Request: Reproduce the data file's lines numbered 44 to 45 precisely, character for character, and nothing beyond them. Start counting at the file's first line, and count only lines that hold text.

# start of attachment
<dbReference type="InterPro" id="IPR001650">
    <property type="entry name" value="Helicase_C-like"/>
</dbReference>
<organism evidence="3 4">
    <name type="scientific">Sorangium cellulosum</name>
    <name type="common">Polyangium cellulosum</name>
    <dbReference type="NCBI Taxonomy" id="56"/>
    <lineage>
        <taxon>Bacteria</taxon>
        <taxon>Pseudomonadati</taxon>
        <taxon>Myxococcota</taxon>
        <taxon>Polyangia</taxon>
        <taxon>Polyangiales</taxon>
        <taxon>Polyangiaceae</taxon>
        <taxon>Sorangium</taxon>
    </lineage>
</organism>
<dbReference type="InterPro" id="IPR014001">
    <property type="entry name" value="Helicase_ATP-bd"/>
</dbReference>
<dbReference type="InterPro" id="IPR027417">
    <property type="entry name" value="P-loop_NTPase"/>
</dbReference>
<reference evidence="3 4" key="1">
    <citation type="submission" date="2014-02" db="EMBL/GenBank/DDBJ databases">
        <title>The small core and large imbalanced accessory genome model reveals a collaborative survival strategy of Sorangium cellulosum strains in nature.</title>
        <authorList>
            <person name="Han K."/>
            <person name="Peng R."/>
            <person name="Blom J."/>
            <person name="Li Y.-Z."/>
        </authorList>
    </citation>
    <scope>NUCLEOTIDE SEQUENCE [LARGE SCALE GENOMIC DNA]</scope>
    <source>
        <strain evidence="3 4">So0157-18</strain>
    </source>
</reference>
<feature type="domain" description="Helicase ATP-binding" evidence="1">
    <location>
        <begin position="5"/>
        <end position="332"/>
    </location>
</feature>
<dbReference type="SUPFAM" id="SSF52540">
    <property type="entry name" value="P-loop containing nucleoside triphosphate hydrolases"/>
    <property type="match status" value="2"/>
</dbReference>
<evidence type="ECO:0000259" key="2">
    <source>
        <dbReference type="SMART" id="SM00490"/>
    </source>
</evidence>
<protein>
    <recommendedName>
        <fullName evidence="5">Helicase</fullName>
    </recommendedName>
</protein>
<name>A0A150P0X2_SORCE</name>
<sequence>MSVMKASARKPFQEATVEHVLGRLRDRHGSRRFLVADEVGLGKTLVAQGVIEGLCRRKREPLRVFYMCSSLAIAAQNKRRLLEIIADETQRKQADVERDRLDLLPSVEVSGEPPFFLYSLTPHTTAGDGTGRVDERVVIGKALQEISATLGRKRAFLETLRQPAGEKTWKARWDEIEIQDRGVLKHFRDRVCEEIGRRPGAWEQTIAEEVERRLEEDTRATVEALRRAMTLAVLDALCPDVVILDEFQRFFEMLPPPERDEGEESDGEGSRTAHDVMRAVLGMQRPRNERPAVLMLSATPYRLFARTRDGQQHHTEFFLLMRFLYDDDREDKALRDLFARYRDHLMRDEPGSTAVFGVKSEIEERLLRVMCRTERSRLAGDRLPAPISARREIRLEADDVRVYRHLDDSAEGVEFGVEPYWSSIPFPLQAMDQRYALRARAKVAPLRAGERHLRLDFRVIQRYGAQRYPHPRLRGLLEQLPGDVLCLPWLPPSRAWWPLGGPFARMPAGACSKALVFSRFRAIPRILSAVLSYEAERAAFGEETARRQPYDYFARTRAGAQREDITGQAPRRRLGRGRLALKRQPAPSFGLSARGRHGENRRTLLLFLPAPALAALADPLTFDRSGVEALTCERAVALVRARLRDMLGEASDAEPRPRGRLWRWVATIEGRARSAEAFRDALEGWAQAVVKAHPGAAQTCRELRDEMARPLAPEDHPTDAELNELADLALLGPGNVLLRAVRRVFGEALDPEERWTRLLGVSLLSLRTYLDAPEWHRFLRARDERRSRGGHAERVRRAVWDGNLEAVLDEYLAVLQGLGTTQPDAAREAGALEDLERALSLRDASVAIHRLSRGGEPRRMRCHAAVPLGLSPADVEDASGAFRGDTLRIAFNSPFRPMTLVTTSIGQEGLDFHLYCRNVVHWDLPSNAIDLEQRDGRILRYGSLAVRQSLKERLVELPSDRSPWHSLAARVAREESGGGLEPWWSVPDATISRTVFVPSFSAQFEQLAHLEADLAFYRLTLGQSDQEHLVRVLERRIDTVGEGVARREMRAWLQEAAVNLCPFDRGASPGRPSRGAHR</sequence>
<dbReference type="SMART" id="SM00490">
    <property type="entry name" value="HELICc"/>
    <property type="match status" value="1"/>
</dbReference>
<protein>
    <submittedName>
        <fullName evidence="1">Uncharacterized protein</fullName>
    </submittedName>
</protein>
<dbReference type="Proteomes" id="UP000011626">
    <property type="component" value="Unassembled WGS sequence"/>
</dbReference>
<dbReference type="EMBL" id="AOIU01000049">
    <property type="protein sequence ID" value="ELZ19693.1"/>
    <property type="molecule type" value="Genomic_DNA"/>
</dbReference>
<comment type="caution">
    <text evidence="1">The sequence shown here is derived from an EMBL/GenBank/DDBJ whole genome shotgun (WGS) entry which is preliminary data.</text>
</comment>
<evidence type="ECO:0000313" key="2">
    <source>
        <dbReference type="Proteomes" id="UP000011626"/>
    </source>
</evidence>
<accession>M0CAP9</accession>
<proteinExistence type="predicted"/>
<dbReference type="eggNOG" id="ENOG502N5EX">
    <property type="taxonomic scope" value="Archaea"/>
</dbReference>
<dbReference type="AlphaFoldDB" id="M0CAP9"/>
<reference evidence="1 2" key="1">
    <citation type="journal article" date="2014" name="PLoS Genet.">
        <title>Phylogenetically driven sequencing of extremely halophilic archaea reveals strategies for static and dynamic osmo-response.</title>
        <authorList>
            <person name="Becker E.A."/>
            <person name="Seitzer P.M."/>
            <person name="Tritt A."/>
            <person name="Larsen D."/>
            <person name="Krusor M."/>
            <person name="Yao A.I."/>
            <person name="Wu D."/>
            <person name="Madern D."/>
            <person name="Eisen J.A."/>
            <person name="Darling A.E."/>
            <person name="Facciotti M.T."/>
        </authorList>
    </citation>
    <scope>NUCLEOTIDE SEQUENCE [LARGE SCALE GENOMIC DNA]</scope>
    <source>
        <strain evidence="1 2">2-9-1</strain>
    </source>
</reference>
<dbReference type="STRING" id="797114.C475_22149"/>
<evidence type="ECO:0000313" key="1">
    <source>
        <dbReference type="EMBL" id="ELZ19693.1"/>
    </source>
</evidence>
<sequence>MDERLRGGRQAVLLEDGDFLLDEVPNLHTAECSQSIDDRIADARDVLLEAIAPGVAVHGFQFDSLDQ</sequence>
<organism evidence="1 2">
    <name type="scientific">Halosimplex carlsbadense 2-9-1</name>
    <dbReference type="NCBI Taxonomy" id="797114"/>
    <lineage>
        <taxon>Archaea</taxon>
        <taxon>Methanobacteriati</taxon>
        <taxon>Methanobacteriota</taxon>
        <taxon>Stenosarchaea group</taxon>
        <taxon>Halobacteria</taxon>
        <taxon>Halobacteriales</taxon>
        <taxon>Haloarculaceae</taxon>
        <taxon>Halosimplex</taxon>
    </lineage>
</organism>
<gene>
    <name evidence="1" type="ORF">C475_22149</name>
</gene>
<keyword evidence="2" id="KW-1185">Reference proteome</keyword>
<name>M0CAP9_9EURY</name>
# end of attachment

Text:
</feature>
<dbReference type="SUPFAM" id="SSF52540">